From Russia With Love: David Interviews Albert Goikhman

David Black interviews one of the most prolific actors of the Australian indie movie industry – Albert Goikhman!

Hi everyone. Today I am going to be chatting to one of the hardest working actors in the Australian indie movie industry.  I met Albert Goikhman a year ago on the set of “The Last Hope.”  I was still new to the industry and feeling nervous.  I’d been on the sets of “Cult Girls”, “The Perfect Nonsense” and “Universe Stellar Birth” before, but those had all happened within the previous week or two, so I hadn’t had time for much to sink in.

Albert was very welcoming and supportive to me, so I didn’t flee the shoot screaming in fear.  He was the veteran actor that everyone was looking up to.  I was the newbie and outsider, and really didn’t feel like I belonged on the set.  I think that some newer actors and extras tend to feel that they need to set the pecking order straight and establish their dominance straight up by giving the new kid a bit of shtick.

I’m not singling out “The Last Hope” either as a movie that I felt unnerved on as an extra. One “veteran” actress gave me the worst glares I’d ever seen each time I went to enter the green room on Cult Girls. It wasn’t until a later shoot, that she wasn’t on, that I was able to enter and mingle with the others.  Without Albert having been so welcoming, I might have just simply given this whole industry a miss and never discovered how much fun it can be.

Albert himself was once the newcomer too, being originally from Moscow.

DB – Hi Albert

AG – Hello David and everyone else. Thank you for giving me the opportunity to be involved and share my experience.

DB – Albert, I don’t think there are any other actors in Melbourne that are active on so many sets currently, or have completed so many shoots over the last few years. What is it that motivates you and where do you get all that energy from?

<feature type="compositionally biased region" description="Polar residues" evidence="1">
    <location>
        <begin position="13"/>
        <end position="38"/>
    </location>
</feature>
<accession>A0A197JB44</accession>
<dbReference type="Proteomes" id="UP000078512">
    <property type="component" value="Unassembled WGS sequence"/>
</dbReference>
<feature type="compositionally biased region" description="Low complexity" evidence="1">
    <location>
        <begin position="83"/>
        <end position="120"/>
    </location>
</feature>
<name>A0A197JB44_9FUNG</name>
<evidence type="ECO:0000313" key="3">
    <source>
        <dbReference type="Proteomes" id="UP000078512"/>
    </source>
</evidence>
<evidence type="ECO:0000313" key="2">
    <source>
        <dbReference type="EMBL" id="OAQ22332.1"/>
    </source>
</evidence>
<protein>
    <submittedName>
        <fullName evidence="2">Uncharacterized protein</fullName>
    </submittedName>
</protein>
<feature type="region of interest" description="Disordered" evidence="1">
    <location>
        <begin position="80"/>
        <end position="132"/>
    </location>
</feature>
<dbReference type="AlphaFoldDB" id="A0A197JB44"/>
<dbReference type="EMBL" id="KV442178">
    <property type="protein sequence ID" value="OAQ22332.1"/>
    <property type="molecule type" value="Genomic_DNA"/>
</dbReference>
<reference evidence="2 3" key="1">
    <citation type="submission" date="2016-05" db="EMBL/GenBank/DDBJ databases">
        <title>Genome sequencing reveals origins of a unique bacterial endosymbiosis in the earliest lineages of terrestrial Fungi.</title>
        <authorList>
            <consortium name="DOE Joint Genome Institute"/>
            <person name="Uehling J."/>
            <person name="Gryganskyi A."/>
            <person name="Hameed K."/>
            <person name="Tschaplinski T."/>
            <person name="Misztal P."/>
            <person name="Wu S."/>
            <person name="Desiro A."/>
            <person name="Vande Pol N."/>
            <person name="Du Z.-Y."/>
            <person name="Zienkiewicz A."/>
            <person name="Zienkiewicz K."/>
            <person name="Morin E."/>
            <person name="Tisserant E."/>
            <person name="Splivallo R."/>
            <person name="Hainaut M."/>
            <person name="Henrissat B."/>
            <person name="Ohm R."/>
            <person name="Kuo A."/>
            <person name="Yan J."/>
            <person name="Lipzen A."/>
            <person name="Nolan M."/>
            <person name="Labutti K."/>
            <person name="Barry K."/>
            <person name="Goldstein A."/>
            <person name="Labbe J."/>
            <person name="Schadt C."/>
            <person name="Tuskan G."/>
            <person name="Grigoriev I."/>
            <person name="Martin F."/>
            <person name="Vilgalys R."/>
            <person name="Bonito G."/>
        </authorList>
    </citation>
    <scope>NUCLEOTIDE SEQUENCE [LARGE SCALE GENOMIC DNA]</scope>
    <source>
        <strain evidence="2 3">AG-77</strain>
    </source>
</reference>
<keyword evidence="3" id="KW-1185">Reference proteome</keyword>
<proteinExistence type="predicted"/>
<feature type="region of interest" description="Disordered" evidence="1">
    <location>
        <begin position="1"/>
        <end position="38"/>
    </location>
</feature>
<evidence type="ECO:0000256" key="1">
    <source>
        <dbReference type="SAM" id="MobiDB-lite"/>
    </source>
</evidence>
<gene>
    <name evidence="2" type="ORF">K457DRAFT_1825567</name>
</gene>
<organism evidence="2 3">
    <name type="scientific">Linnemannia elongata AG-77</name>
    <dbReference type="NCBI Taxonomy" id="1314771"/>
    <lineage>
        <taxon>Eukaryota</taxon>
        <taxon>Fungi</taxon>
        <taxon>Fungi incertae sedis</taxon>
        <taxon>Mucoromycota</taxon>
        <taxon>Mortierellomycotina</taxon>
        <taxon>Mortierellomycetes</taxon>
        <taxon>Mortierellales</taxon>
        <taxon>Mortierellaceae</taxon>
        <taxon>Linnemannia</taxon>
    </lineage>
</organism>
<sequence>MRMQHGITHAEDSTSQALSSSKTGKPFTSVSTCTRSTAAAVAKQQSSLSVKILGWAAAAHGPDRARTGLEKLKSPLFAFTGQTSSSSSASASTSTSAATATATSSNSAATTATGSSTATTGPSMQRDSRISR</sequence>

AG – I seriously don’t think I work on so many sets, but I am trying to do as much as I can to support Indie Films in Melbourne. My main motivation is to get better. I work full time as oncology nurse and don’t have time to attend any classes to improve my acting skills, so I’ve decided to do more films and learn from other actors.  When I am on set, I am constantly learning by observing others or rehearsing with them, or even just watching others doing their thing.  We often discuss different acting techniques while waiting on set.  I also believe doing more films and being involved in more productions, is the great opportunity to network and meet new directors, DOPs or other crew members.  That relationship might lead to new collaborations and projects in the future. The energy is just there for me and comes from my love and passion to acting. And I wouldn’t be able to do it without support from my family.

DB – You have an extensive history in acting and showbiz that predates you coming to Australia. Did you want to give us a bit of a run down on that?

AG – I was encouraged to read a lot from a very young age.  I read a lot of books.  And we went to the theatre a lot.  And cinema as well, actually – Bollywood and French movies were really popular back in Russia when I was young.  I come from the country where every child was acting and performing since young age.  It is part of the Russian culture. We start preforming in child care in front of our families, then in primary school in front of the students and teachers.  

As you grow older, you start to choose if you are more interested in dancing, theatre or music and slowly every person does what they feel comfortable and love.  So as all others I started performing and child care.  I was very afraid and shaking every time I was asked to do so.  As I grew up, I understood that being on stage will be the best option to fight against my fear of stage.  So I started to perform more and was involved in almost every single school production.